It is possible to be deeply grateful, even as you the shudder shakes your spine. You realize that all little girls have the same ear-splitting screech and your daughter is not the only one who could break glass with her heedless enthusiasm. That's something consider as you cling to the corners of the joyful, germ-infested pit of a childhood birthday party venue. Even if the noise is making your vision blur (funny how the senses seem to get so muddled in the midst of extreme stress), you can also pray that your kid will be so funned-out after the party that she'll be happy to go home and color. Or stare at the wall. Silently.
If it's an especially good day, you can find another parent who looks equally as sick and terrified. You can sidle over and - using hand gestures and exaggerated frowny-faces, if necessary - express that you too understand the birthday party obligation to be worse than 28 hours of labor. You may understand each other well enough to stick to walls of the next celebratory obligation like a small colony of anxious barnacles.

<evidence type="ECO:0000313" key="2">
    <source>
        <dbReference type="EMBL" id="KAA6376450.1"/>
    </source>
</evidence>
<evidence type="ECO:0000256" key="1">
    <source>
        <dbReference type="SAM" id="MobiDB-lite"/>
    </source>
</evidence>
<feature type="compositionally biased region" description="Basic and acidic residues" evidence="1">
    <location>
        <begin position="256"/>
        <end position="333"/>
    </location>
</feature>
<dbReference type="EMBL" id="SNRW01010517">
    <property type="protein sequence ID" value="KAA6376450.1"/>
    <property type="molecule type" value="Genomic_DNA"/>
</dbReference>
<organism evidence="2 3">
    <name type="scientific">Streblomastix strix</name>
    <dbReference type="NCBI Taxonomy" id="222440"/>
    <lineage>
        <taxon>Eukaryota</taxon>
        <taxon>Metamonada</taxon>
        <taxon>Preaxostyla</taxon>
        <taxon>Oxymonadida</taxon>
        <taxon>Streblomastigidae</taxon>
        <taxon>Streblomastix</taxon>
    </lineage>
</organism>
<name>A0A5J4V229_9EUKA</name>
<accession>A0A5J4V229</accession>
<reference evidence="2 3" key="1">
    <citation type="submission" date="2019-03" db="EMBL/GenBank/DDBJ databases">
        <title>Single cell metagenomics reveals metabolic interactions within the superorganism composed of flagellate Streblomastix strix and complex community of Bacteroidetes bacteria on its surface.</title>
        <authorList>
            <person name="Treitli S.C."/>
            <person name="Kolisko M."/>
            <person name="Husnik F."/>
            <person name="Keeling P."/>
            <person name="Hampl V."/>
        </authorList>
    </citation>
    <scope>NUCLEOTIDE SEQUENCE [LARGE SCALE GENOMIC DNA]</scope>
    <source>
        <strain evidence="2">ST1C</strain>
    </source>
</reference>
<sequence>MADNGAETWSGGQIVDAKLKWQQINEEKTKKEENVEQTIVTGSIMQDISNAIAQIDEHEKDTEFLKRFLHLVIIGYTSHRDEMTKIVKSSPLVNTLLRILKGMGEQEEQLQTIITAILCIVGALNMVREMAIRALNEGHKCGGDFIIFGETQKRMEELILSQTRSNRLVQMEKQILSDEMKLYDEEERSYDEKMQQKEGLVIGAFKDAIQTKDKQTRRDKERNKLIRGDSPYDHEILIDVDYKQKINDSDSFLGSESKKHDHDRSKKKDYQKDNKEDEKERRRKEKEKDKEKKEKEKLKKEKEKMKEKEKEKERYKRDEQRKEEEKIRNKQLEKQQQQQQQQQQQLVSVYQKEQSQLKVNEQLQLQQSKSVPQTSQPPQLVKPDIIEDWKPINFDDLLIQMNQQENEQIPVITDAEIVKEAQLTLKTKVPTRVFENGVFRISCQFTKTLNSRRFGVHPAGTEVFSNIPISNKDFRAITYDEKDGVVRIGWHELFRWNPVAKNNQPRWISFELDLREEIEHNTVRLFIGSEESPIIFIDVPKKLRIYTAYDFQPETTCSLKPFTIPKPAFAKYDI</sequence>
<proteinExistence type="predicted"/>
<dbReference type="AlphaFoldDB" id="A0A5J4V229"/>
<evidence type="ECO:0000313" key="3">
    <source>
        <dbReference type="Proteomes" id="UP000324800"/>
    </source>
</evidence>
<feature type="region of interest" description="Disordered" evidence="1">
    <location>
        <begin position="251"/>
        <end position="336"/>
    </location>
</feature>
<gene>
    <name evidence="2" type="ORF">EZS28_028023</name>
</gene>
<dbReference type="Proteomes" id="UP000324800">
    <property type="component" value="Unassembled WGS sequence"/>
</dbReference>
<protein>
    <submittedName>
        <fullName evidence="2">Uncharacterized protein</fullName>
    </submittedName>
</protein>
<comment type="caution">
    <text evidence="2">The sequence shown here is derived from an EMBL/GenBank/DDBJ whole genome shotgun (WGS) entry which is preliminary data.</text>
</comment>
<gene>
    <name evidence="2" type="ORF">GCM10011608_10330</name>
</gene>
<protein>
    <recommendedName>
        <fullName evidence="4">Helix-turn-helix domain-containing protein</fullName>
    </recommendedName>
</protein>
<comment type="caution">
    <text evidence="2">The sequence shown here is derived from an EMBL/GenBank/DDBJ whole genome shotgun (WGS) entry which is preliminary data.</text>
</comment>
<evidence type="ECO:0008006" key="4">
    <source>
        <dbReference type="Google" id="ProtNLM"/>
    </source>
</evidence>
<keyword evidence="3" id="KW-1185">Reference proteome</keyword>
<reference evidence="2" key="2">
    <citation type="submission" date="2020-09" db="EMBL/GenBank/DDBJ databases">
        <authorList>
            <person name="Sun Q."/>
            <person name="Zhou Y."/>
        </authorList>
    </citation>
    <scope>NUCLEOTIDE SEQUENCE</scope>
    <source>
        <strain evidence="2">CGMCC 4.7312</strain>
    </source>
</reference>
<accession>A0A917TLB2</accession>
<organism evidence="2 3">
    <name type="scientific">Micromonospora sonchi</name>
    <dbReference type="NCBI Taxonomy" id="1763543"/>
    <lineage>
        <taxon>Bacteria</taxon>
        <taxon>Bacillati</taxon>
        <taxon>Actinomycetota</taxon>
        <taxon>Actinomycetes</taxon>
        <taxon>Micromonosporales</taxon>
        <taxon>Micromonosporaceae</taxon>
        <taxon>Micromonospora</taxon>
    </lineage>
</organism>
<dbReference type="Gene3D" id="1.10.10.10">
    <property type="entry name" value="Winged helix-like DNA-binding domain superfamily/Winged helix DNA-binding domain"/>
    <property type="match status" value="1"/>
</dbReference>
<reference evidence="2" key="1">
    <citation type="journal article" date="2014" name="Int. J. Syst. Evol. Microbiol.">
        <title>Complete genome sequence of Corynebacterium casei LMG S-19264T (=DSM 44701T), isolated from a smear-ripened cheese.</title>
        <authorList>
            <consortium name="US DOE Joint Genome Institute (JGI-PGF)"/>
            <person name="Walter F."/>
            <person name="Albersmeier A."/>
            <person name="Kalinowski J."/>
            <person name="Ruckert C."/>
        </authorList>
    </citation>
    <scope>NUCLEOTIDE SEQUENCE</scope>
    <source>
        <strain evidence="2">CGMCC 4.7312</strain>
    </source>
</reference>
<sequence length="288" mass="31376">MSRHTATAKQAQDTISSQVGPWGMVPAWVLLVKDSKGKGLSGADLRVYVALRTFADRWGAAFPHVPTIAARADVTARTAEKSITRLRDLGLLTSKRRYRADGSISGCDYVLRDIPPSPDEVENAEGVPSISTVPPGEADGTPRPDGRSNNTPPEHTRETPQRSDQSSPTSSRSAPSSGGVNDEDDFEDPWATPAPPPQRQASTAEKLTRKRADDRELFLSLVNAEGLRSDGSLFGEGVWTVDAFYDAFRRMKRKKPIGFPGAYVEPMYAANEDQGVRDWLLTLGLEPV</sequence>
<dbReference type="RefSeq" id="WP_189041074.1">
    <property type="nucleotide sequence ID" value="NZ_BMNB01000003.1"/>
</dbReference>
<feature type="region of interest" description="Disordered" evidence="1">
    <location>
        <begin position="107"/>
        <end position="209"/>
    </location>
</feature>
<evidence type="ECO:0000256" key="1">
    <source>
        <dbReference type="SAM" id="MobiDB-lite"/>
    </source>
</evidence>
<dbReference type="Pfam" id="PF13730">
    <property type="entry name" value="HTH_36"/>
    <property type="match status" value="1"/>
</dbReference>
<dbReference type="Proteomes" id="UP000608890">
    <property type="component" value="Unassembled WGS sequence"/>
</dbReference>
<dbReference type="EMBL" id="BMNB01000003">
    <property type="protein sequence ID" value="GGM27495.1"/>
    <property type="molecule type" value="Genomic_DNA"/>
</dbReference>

I admit I am this mom. And though I am a little worried about seeming like an anti-social ingrate, I kinda hope it will mean that we'll get fewer invitations.
Except today, we went to one of the loudest, germiest spots of all, and I am still smiling. Even though I briefly lost my two-year-old and I had to bellow like a belligerent foghorn to get my older daughter to get her shoes on, I am still smiling.
In truth, I am a bit concerned. Have children finally broken me? Am I going to be the mom in the bouncy house at the next shindig?
Oh, wait, those spine-quaking shudders just began again. Eek... What if I actually become the mom that learns how to play?
This morning of motherly mayhem seems anything but productive, but it proves that you can use your experiences and craft them into stories that help you connect with your prospective clients. Learn more about how to do this at the free Story Triangle webinar coming up Tuesday, April 5.